Meet The Woman Bringing The 3D Printed Jewelry Trend To Hollywood

3D printing has long been used behind-the-scenes in architecture and design, but now, you can actually buy, and wear, 3D printed designs. Jenny Wu, the founder of a 3D printed jewelry company based in Los Angeles, is one name making it happen.

Interestingly, Wu's background isn't in fashion or jewelry design — it's in architecture, which is how she became familiar with 3D printing in the first place. In 2004, she cofounded the Oyler Wu Collaborative, an architecture firm known for impressive projects such as Hollywood's Culinary Lab and The Cube, a four-story steel and rope installation, which was on display next to the Olympic Stadium for the 2013 Beijing Biennale.

Photo: Courtesy LACE.
Now, Wu balances architecture design work and her jewelry company, LACE, which creates surreal and futuristic necklaces and rings. Her jewelry is becoming a huge hit in the contemporary art scene, in Hollywood (on stars like Carrie Underwood and Ingrid Nilsen), and at festivals, such as Burning Man. LACE’s collection ranges from $50 to $1,200 — and includes materials that aren’t typical in jewelry, including nylon and stainless steel, as well as premium materials such as silver and rose gold.

We caught up with Wu to better understand the art of 3D printing.

Photo: Courtesy LACE.
What is 3D printing? How is it used to produce jewelry?
"3D printing is an additive manufacturing process. A 3D printer builds a piece of jewelry by printing it in layers of powdered materials like nylon, metal, or wax. As each new layer of material is printed, it’s coated with a binding agent that hardens the layers together. After the final shape is finished, a cleaning process removes the loose powder or support material that forms around the target shape of the design."

What's the process like?
"My design process starts with hand sketches. Then I work with my staff to 3D model several variations that explore how the design looks three dimensionally, as well as how it might sit on the body. Once we develop an initial digital model that we like, we begin the prototyping process with our own FDM (Fused Deposition Modeling) 3D printer in the office. (This is the most common desktop printer that one can buy on the market today.) It's a cost effective and quick way to see how the design looks and wears. Once we are happy with the design, we send the file out to a 3D printing service bureau to produce the final end product."

Is it ready to wear once it's printed?
"There’s a misconception that if a piece is 3D printed, it comes out of the printer as a ready-to-ship, finished product. In fact, there’s quite a bit of post-processing, including sandblasting or coloring the pieces afterwards to make them perfect."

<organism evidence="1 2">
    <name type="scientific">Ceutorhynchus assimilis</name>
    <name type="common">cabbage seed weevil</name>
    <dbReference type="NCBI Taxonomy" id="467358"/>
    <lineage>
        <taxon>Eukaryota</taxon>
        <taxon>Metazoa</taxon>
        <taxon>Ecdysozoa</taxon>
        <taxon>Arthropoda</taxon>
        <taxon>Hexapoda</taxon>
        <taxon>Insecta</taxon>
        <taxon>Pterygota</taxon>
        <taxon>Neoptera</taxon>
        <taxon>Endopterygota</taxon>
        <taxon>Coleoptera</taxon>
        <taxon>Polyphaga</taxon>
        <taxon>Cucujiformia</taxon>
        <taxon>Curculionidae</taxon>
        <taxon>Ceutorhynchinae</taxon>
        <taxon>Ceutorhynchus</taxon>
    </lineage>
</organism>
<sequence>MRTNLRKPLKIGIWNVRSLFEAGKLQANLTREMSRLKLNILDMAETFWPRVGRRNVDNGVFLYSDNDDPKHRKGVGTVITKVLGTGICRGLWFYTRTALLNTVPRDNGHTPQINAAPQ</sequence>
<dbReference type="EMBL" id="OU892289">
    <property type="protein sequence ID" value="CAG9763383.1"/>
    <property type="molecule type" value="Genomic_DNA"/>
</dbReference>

Photo: Courtesy LACE.

How did you get started 3D printing? Is it difficult?
"I started using 3D printing to make architectural models when I was a graduate student at Harvard. However, it was not until the past five years when I began to experiment with 3D printing for other applications, like product and jewelry design."

"The toughest aspect of the actual 3D printing process is translating my initial design sketches into a 3D digital model on the computer. We use a very high-end 3D modeling software that is typically used to model movie animation and CGI (computer-generated imagery)."

Why did you decide to start LACE?
"Two years ago, I wanted to create a high collared necklace. With my background in architecture, I’d been using 3D printing for many years. So I thought,Why not create a 3D printed one to see what the form looks like on my body?'"

"I printed the piece and wore it to Miami Art Basel. I was stopped by everyone at parties, asking me questions, like, where I’d gotten it and who made it. After all the attention I received, I just thought, Why not launch a company?' I spent the next year understanding how to make 3D printed items for the body, and how I could turn this into the business, which eventually became LACE."
Photo: Courtesy LACE.

What are advantages to 3D printing jewelry versus traditional methods?
"3D printing accelerates the manufacturing process. For example, my necklaces are made of interlocking chains, and instead of making each chain individually, I print the entire necklace in one go — no hooking, assembling, welding, or clamping tiny components together. The entire piece is produced as one."

"Another huge startup advantage with 3D printing is that the manufacturing cost of printing one ring costs nearly the same as printing a hundred rings. And because it is so easy to print more whenever you need, I don’t need to keep extra inventory in stock."

"Lastly, offering customization is a huge advantage with 3D printing because I can make each item made to order, and deliver it in two to three weeks."

What's your advice to someone that wants to start 3D printing their own ideas?
"3D printing is a great way to test out new ideas for both design enthusiasts and professionals. The technology is becoming more and more accessible. For example, there is now more basic 3D software, like Google SketchUp, which you can pick up easily with little or no modeling experience. Even without owning a machine, you could send your designs to 3D printing service bureaus and marketplaces, such as Shapeways and Sculpteo, to print high quality finished products at an affordable price."

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